International Ice Hockey Federation

Korean Hockey Magic

Korean Hockey Magic

National association born in 1928, sport grows

Published 15.08.2018 16:15 GMT+11 | Author Lucas Aykroyd
Korean Hockey Magic
Did you know that Korea's hockey history goes back close to 90 years? Since the ‘70s Korea has been competing in IIHF tournaments such as in this game against neighbour Japan at the 2000 IIHF Ice Hockey World Championship Far-East Qualification. Photo: IIHF Archive
Korea has a tradition of producing cars and electronics, but the Asian nation also has a fine hockey tradition that dates back nearly 90 years.

Leading up to the 2018 Olympic Winter Games in PyeongChang, we’re looking back at some of the biggest developments in this sport in an ongoing series called “Korean Hockey Magic.”

To start off, a quick overview of the sport’s history in Korea is in order.

The Korean Ice Hockey Association was originally founded in 1928. Just two years later, the first national champion was crowned: Yonsei University. The 1885-founded private institution in the capital city of Seoul is considered one of Korea’s best universities. And it, along with the nearby Korea University, has remained a dominant force in domestic hockey for decades.

It took time to get things organized. In November 1930, the new Korean Ice Hockey Federation began administering the young sport. A regularly scheduled national championship featuring university teams kicked off in 1946 after the end of World War II. Then came the Korean War that split the country. The Korea Ice Hockey Association governing the sport in the south part applied for IIHF membership in 1959, and on 25 July 1960, Korea became an IIHF member. The Democratic People’s Republic of Korea from the north part followed three years later.

With a limited player pool and few rinks, international competition wasn’t in the cards right away. The Korean national team made its IIHF debut at the World Championship C-Pool in Barcelona, Spain in 1979. Coached by Man Young Kim and captained by Yung Suk Choi, the Koreans did the best they could in the eight-team, round-robin tournament. They stunned Great Britain with a wild 9-6 win and tied Australia 0-0 en route to a seventh-place finish.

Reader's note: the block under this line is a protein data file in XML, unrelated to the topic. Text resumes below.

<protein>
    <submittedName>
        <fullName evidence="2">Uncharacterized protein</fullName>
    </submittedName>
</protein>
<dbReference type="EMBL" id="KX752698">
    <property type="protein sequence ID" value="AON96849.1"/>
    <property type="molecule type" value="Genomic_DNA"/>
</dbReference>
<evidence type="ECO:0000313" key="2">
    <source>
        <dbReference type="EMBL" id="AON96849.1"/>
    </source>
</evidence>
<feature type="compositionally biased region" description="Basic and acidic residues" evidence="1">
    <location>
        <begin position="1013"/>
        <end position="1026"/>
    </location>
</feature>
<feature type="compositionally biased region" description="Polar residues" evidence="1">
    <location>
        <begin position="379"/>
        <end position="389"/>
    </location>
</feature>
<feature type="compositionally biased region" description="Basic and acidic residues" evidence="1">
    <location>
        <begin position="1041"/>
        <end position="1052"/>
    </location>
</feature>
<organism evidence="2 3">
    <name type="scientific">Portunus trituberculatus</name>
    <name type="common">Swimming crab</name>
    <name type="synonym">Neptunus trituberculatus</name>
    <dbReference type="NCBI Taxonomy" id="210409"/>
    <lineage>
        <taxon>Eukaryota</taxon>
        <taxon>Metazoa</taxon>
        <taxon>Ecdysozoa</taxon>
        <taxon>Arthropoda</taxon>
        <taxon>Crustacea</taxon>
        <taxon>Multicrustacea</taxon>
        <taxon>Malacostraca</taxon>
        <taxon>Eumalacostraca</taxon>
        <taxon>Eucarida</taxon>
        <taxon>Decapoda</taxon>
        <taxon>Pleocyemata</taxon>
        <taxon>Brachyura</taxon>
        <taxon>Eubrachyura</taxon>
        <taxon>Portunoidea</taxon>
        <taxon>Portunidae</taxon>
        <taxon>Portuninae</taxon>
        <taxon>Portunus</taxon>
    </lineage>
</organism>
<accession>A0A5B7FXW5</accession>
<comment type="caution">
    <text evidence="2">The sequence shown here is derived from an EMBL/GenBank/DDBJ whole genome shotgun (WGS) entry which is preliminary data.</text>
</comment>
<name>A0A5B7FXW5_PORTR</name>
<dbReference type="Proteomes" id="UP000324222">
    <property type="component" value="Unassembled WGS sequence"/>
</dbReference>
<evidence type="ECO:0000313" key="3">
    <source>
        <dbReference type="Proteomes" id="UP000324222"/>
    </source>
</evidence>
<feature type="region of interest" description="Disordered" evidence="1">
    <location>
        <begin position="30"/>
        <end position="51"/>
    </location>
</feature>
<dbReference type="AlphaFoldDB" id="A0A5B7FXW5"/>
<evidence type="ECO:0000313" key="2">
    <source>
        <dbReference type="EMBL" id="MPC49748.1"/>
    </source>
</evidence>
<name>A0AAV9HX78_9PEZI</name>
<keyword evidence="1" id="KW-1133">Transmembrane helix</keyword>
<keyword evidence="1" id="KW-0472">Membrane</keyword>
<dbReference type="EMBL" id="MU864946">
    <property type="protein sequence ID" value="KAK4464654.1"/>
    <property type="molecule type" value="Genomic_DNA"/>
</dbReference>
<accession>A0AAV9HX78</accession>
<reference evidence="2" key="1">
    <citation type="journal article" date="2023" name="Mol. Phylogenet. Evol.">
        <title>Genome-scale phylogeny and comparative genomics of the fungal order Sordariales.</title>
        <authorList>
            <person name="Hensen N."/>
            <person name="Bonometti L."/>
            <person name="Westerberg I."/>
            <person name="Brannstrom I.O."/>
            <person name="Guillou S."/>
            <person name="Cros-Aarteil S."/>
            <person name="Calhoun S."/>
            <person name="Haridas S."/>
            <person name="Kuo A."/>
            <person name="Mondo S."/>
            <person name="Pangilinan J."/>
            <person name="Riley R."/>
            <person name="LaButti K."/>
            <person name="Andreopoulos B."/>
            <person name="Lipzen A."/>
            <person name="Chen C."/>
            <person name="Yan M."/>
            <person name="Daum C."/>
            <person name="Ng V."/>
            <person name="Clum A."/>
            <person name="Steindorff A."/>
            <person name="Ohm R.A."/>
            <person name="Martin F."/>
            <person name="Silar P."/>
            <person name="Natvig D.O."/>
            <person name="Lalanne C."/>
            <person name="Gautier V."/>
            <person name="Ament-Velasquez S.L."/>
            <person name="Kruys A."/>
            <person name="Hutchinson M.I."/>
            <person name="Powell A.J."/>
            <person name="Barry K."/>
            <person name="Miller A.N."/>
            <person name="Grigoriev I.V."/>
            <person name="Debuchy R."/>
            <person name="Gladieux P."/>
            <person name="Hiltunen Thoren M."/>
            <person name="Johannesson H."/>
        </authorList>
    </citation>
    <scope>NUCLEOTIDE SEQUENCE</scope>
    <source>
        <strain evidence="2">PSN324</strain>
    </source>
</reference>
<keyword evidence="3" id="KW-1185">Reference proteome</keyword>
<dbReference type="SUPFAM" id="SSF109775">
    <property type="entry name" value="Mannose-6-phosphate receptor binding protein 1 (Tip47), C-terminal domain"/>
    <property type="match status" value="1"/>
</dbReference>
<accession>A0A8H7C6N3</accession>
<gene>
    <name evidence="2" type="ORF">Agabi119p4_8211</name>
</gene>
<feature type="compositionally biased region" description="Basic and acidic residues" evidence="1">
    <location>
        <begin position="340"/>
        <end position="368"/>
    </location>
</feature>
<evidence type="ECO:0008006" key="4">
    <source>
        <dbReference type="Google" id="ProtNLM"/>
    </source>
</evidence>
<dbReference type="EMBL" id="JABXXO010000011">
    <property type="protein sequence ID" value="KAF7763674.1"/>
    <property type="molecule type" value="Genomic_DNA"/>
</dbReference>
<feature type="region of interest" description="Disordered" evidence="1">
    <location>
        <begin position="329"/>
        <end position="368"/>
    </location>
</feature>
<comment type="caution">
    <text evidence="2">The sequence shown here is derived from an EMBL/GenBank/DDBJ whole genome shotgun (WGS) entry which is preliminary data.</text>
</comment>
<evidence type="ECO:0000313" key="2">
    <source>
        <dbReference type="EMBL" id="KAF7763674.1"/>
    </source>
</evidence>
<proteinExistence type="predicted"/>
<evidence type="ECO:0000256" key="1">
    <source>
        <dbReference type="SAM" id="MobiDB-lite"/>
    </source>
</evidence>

In the 1980s and 90s, the Koreans struggled to gain traction, mostly remaining in the C Pool with occasional relegations to the D Pool. But in the new millennium, they finally began to make progress.

They earned their first promotion to Division I in 2001 after topping Division II with victories over New Zealand, South Africa, Iceland, Australia, and Spain. Another landmark came in 2007 when they hosted a Division II tournament in Seoul and got promoted with a perfect record. Using homegrown talents like scoring forward Kisung Kim, Korea has managed to never fall below Division I since 2010.

At the 2017 IIHF Ice Hockey World Championship Division I Group A, the decision to stock up on naturalized North Americans playing pro hockey for Korean club teams in the Asia League during the push toward PyeongChang paid off. Korea moved up to the elite division for the first time ever and left former top-division teams like Hungary, Kazakhstan and Poland behind. Under ex-NHLer head coach Jim Paek, the Koreans edged host Ukraine 2-1 on Michael Swift’s shootout goal in Kyiv, which put them through to the 2018 IIHF Ice Hockey World Championship in Denmark.

It was the first time in decades an Asian nation has qualified directly to the elite division. (Japan played in the top 16 from 1998 to 2004, but did so as the annual winner of a Far East Qualifier tournament versus China and Korea.) It was also a huge milestone prior to the 2018 Olympics.

For Korean hockey fans, things have never looked more exciting in the Land of the Morning Calm.


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